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While Celebrities Slam Trump, Jobs Grow Across America, Especially For Minorities

The same people whom rail on Trump for every perceived social justice slight fail to recognize the financial prosperity this administration has ushered in for minority groups.


U.S. fourth-quarter gross domestic product growth is nearing 4 percent and the unemployment rate remains at a nearly 17-year low with 228,000 jobs added last month.

Those numbers have hardly registered in the top headlines about President Trump. Instead of learning about the current tangible financial prosperity the White House is helping fuel, Americans are more likely to hear about Trump’s tweets, followed by self-righteous television commentary or the latest celebrity to attack the president—most recently, Christian Bale.

Bale, famous for his portrayal of Batman in the Christopher Nolan installments, said in a recent interview America now “seethes with hatred and division,” and Trump has negatively affected citizens’ attitudes toward people of different opinions and immigrants. Bale added he’s grown ashamed of what it’s become.

Okay, just what has it become? Contrary to Bale’s statements, which most of Hollywood and the media echo consistently, there happens to be a tremendous amount of unity in a booming economy. The CNBC All-American Economic Survey found that for the first time in at least 11 years more than half of respondents rated the economy as good or excellent. In addition, a nearly unprecedented amount of respondents, 41 percent, envision the economy improving next year.

Even among black Americans—a demographic Trump doesn’t perform well with—the unemployment rate is the lowest it’s been in 17 years, according to the Bureau of Labor Statistics. The same people whom rail on Trump for every perceived social justice slight fail to recognize the financial prosperity this administration has ushered in for minority groups.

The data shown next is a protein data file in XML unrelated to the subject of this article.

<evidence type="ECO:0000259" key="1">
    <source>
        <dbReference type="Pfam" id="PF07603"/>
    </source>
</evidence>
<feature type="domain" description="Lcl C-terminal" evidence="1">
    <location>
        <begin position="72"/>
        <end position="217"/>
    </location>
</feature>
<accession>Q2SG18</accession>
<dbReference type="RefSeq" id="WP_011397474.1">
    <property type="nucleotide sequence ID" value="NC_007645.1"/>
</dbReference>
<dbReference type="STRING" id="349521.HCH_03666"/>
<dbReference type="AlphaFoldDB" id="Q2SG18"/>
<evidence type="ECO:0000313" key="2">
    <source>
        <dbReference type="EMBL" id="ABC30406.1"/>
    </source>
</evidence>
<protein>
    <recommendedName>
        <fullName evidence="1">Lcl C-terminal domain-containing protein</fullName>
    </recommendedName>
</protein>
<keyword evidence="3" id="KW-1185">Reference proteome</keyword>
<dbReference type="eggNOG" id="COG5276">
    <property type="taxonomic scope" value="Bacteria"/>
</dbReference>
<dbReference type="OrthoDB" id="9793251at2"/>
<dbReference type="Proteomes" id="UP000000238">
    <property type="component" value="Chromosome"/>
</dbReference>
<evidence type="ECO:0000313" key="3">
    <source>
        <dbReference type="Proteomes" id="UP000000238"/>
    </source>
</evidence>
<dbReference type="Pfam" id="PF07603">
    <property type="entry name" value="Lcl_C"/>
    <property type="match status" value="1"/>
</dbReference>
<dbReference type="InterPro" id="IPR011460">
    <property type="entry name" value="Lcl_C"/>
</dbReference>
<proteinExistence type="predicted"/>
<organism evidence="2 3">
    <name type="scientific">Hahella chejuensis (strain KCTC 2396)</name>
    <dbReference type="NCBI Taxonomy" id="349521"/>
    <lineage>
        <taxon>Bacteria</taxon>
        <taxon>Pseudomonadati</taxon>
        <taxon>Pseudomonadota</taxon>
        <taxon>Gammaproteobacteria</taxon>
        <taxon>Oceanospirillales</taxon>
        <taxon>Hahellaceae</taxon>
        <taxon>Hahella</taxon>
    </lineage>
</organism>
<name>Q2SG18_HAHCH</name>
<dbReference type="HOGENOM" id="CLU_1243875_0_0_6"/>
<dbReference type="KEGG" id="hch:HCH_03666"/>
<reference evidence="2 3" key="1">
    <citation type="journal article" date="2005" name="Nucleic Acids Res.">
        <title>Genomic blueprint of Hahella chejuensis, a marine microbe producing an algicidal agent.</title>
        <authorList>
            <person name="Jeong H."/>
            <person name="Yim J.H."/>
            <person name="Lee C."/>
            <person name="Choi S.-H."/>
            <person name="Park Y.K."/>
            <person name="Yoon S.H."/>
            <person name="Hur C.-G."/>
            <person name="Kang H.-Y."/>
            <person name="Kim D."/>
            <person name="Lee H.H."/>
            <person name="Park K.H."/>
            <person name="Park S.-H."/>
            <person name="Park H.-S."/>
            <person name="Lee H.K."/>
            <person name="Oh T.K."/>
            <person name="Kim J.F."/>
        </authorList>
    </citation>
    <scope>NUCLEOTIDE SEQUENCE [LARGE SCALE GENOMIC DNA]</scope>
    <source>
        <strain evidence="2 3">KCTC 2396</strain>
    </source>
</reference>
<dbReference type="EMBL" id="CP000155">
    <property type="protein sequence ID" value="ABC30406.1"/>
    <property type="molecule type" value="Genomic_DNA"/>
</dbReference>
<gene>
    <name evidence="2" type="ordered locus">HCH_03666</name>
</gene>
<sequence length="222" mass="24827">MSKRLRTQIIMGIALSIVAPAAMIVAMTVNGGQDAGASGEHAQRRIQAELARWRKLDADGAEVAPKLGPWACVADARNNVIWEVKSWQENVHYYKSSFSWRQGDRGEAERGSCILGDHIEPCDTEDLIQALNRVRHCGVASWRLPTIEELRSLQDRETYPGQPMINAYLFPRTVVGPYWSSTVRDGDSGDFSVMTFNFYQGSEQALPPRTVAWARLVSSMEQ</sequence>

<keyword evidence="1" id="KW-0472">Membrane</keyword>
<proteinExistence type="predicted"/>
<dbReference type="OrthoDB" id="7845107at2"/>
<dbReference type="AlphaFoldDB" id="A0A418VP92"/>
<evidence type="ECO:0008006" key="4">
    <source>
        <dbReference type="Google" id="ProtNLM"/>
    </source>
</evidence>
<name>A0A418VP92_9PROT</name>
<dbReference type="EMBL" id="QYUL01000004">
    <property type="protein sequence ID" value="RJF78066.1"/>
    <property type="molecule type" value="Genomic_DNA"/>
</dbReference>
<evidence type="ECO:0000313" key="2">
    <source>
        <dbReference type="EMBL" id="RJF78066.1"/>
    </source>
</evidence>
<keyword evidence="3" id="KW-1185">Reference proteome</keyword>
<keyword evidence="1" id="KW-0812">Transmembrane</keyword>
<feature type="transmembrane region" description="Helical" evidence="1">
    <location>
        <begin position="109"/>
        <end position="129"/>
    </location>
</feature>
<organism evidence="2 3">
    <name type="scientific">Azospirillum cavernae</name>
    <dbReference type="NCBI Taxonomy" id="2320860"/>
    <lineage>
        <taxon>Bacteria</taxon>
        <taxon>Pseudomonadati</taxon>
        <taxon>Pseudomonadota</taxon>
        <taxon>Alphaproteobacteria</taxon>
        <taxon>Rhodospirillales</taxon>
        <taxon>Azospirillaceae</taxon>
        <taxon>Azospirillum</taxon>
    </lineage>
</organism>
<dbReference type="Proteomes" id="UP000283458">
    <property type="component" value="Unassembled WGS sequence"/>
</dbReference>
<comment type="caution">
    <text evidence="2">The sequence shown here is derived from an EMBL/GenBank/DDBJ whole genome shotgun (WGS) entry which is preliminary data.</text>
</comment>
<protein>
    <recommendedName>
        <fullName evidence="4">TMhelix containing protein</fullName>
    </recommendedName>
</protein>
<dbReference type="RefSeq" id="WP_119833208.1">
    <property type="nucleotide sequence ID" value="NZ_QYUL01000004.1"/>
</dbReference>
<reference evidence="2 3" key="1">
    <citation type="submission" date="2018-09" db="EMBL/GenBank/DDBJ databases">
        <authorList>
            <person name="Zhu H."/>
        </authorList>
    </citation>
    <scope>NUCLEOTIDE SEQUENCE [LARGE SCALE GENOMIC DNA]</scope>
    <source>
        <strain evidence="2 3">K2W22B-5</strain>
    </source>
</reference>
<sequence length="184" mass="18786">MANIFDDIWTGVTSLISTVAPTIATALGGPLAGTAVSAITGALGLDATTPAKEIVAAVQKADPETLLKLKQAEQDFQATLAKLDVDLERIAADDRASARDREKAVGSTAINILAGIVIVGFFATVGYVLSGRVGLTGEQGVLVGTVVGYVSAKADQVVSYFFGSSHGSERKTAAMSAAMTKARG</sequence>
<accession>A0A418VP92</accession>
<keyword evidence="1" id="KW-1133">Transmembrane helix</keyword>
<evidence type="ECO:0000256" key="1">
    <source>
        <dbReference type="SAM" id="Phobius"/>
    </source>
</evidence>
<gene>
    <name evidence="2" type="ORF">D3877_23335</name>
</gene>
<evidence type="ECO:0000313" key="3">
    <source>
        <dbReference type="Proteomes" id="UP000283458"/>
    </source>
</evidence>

Not only is the economy doing well, tax reform has officially passed the House and Senate. Like him or not, Trump is the president to actually overhaul taxes in this country, something his Republican predecessors have long wanted to accomplish. Trump is the one who will sign on the dotted line for the Tax Cuts and Jobs Act crafted between Republicans in the House and Senate.

This legislation will permanently cut the corporate tax rate to 21 percent from 35 percent. That is designed to make American businesses more competitive overseas—one of the platforms Trump ran his campaign on in 2016.

But what happens to the middle-class? After all, that’s the group most talked about in regards to the bill. The nonpartisan Tax Policy Center found those earning $49,000 to $86,000 in 2018 will see an average tax cut of $930. Families earning $86,00 to $149,000 will receive even more, with an average reduction of just over $1,800.

Critics of the legislation, including several Republican members, rightfully pointed out the reform is projected to add a massive $1.5 trillion to the national debt. Additionally, while the national economy is prospering, rustbelt states that voted for Trump and played a deciding electoral role, like Michigan and Pennsylvania, are slumping.  In the long run, these issues could come back to haunt the GOP.

But for now, in just one year, Trump has presided over a significant legislative overhaul and, despite three natural disaster hurricanes, has managed to oversee a growing economy. So don’t pay attention to Bale, or any leftist celebrity like LeBron James, who donned black and white shoes that read “equality” as a statement to Trump. The equality we should focus on is leveling the federal burden on middle-class incomes, and the only Hollywood words worth listening to right now lie in the famous Jerry Maguire quote, “Show me the money.”

Trump and a Republican-led Congress are showing Americans the money. The economy is historically great, after eight years of doldrums. Taxes will soon be slashed. Now, let’s actually see the appropriate amount of media coverage and start talking about it at the holiday dinner table—because with tax reform, it will be a Merry Christmas, indeed.